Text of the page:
Mr. President, Not A Good Call To Ignore Venezuela
It is just 520 miles from where I am writing this at my home on the south-coast of Puerto Rico to Caracas, the chaotic Venezuelan capital. That is less than 1/10 the distance from here to Ukraine’s Crimean Peninsula, which is 5,845 miles. Yet the troubling situation on the shores of the distant Black Sea continues to command far more media and political attention than the massive turmoil in nearby Venezuela just across the Caribbean Sea.
As I have reported before, there are a host of reasons the affairs of Latin America generally and Venezuela specifically isn’t making the evening news despite its proximity. Foremost is the fact that a foreign country isn’t overtly muscling into Venezuela the way Russia is taking over Ukraine’s Crimea. If Cuba had openly invaded Venezuela, instead of merely infiltrating the government of leftist President Nicolás Maduro as it did the government of his predecessor the late Hugo Chávez, the United States would be invoking the Monroe Doctrine and mobilizing for war.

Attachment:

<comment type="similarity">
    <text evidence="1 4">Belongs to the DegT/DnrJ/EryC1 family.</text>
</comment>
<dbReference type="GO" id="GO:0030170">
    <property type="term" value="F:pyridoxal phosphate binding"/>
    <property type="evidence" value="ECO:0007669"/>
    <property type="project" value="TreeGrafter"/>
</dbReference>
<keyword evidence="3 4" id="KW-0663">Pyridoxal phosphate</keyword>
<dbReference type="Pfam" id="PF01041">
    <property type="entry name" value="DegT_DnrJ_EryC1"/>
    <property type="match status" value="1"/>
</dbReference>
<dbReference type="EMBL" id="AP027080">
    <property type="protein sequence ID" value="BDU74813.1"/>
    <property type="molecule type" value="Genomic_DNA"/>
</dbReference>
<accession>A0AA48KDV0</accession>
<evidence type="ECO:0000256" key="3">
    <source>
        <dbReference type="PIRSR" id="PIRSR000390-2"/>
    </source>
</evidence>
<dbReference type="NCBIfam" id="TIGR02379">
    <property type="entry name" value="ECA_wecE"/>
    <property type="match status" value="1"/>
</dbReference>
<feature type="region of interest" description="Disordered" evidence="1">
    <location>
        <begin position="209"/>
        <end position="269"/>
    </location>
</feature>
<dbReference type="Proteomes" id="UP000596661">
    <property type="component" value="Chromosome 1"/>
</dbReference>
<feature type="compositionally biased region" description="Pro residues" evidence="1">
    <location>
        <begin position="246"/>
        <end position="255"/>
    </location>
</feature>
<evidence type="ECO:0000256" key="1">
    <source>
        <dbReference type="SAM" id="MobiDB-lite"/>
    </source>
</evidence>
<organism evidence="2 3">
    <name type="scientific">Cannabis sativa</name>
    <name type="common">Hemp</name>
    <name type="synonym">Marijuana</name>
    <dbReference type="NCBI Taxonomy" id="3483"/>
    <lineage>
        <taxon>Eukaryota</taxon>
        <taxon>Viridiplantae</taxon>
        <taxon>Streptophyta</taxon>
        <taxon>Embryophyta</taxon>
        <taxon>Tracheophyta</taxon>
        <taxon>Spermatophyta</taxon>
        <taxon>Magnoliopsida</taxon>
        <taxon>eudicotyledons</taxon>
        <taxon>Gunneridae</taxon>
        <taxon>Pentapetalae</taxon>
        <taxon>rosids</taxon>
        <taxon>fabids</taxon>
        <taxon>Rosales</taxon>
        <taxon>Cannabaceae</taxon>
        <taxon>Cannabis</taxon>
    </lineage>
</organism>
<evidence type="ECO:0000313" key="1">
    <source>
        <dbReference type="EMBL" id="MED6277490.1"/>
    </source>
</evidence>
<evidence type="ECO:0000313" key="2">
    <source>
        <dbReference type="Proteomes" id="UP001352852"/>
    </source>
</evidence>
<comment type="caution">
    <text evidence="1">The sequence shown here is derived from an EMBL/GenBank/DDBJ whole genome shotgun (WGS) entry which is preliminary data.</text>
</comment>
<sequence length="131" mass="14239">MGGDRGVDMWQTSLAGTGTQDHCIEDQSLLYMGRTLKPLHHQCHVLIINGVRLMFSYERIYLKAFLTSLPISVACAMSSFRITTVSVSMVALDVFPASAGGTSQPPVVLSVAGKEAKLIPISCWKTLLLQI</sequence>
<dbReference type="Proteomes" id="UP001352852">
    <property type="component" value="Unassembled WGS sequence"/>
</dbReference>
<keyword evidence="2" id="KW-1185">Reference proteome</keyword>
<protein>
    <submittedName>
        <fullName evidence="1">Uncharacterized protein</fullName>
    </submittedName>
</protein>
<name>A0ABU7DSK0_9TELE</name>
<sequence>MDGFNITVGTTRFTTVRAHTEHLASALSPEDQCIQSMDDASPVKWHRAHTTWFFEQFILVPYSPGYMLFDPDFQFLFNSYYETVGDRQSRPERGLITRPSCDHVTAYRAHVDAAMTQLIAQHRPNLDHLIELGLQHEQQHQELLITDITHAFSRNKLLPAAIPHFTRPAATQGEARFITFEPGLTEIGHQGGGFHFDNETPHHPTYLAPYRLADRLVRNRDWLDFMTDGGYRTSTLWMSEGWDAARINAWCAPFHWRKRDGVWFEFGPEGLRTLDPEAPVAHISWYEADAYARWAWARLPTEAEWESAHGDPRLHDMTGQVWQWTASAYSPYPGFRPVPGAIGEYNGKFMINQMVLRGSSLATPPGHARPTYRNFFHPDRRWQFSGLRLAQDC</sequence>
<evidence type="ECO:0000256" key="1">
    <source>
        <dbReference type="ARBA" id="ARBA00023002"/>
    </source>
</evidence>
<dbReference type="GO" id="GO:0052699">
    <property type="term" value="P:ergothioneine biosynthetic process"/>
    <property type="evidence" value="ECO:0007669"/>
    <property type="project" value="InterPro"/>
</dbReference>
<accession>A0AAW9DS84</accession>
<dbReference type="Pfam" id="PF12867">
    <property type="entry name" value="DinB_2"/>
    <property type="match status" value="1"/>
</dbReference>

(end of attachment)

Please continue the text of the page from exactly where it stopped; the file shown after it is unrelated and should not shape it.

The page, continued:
The paranoid President Maduro thinks we’re on the verge of invading anyway, or at least that what he tells his followers to keep them focused on the imaginary threat from Uncle Sam instead of on the 56 percent inflation rate and the real world shortages of basic human services including food and healthcare. In the meantime, under his rule bilateral trade with the United States has fallen dramatically, oil exports to the U.S. eroded from $41.9 billion in 2011 to just $30.8 billion in 2013.
For the last month, violent nationwide demonstrations have wracked this lovely nation on the top of South America. Twenty-eight protesters have been killed since the unrest began Feb. 12, following a sexual assault that highlighted a woeful epidemic of violent crime, and the world’s highest murder rate.
Television stations here in Puerto Rico carried at least excerpts of a speech to his nation and to the world this past weekend by President Maduro in which he called on the United States to negotiate not only a peaceful conclusion of Venezuela’s endemic unrest, but a new era in the U.S.-Latin American relations.
“Let the coups d’état end, the military interventions, the threat and the use of force against the people!” Maduro thundered to a large and friendly crowd.
He also wants the grandiosely named Union of South American Nations (Unasur) at the table. (It is a “union” in the same way the United Nations is “united”).
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